That being said, if you need personalized, human assistance from a member of the customer service team, YNAB also offers email support with an average response time of under 24 hours.
YNAB doesn’t have chat access at this time, unfortunately.
Mint customer support
Mint has an active Facebook community where users can help each other out, but it does not have an in-house forum or email newsletter. That means you’ll need to hunt down information on your own. Mint does, however, offer reasonably responsive online support – albeit through its parent company Intuit.
YNAB and Mint both offer budgeting tools that help users track spending, create monthly budgets, set financial goals, and more. However, the two apps differ in several key ways.
- YNAB is $14.99/month if you pay monthly and $8.25/month if you pay annually
- Mint is completely free to use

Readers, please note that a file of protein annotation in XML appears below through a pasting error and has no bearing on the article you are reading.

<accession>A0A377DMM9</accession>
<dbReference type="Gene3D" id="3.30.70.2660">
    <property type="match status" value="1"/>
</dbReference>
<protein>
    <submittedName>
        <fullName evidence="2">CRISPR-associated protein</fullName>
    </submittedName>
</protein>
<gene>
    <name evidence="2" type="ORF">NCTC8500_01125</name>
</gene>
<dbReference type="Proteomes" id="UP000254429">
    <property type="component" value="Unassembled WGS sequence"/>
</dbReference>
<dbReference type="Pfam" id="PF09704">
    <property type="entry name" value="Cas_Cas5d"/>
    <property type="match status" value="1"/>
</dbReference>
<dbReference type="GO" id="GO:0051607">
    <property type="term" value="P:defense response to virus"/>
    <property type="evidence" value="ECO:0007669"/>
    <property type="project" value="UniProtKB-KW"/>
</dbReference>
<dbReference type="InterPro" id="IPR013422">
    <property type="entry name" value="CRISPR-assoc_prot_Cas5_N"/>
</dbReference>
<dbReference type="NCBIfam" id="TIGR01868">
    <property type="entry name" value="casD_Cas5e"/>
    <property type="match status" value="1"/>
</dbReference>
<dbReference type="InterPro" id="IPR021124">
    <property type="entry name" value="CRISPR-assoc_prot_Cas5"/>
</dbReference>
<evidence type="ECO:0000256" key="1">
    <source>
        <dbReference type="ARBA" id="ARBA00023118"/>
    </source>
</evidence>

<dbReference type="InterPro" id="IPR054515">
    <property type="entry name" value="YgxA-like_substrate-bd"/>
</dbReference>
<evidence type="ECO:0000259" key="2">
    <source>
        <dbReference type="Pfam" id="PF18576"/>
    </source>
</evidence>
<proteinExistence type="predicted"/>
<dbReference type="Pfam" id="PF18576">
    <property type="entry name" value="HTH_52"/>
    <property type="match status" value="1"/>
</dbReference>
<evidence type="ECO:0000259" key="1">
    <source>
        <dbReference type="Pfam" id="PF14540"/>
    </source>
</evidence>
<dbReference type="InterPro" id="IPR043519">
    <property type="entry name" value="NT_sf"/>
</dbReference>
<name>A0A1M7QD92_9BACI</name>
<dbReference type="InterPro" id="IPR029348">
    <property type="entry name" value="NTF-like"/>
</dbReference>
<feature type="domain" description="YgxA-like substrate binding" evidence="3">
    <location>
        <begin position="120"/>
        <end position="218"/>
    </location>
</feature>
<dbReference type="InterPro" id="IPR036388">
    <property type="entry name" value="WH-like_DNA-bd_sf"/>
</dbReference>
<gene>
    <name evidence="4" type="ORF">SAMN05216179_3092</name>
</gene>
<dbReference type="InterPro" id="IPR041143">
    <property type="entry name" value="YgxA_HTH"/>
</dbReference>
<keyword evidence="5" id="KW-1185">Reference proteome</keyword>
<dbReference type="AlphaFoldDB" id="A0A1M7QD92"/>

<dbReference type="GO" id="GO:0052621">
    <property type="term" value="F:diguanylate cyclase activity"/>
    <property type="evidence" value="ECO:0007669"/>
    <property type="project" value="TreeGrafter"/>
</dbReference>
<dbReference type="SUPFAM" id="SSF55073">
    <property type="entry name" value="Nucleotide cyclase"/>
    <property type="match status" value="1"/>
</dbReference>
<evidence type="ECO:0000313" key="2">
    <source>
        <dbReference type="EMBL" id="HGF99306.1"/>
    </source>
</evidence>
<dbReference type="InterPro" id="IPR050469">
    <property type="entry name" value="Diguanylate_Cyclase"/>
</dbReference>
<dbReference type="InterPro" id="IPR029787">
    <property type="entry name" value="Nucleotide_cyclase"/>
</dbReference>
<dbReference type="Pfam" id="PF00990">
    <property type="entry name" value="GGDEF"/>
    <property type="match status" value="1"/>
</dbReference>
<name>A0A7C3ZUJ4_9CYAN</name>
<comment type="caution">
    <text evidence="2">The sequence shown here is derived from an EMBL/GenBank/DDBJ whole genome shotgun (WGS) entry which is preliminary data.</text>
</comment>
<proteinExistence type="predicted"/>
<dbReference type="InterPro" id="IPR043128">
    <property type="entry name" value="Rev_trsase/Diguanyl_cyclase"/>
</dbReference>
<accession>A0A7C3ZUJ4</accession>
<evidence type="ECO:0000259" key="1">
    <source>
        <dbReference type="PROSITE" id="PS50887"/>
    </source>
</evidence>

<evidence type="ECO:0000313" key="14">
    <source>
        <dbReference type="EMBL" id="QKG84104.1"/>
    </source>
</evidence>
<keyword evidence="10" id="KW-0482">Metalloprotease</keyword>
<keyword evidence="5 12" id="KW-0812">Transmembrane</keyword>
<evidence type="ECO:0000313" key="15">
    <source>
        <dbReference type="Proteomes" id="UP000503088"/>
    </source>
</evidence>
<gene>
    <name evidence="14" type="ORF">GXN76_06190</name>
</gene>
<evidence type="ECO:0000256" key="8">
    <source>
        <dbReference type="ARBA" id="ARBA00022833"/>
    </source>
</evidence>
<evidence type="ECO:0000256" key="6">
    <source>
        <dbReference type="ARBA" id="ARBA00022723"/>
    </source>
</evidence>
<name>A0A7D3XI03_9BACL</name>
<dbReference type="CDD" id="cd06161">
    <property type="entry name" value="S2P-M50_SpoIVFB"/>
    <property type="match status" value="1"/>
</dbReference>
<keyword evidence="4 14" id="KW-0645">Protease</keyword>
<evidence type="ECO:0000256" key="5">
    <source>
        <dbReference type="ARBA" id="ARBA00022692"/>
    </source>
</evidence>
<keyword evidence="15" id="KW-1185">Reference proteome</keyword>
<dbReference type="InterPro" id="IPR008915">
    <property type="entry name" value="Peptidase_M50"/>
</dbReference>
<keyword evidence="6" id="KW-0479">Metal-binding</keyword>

- YNAB is a zero-based budgeting approach and guides your spending proactively
- Mint gives a more comprehensive bird’s eye view and guides your spending retrospectively
- YNAB is simpler to set up and has a dedicated and supportive fanbase
- Mint is more modern and aesthetically pleasing
- Mint is more secure, as YNAB has had a few data breaches in the past
We recommend Mint as the better option if you want something with solid security measures, intuitive design, and deep functionality; however, YNAB is still worth considering if those aspects are less important to you than straightforward but excellent budgeting ability.
Have you tried either of these apps? If so, what did you think of them? Let us know! We’d love to hear from you.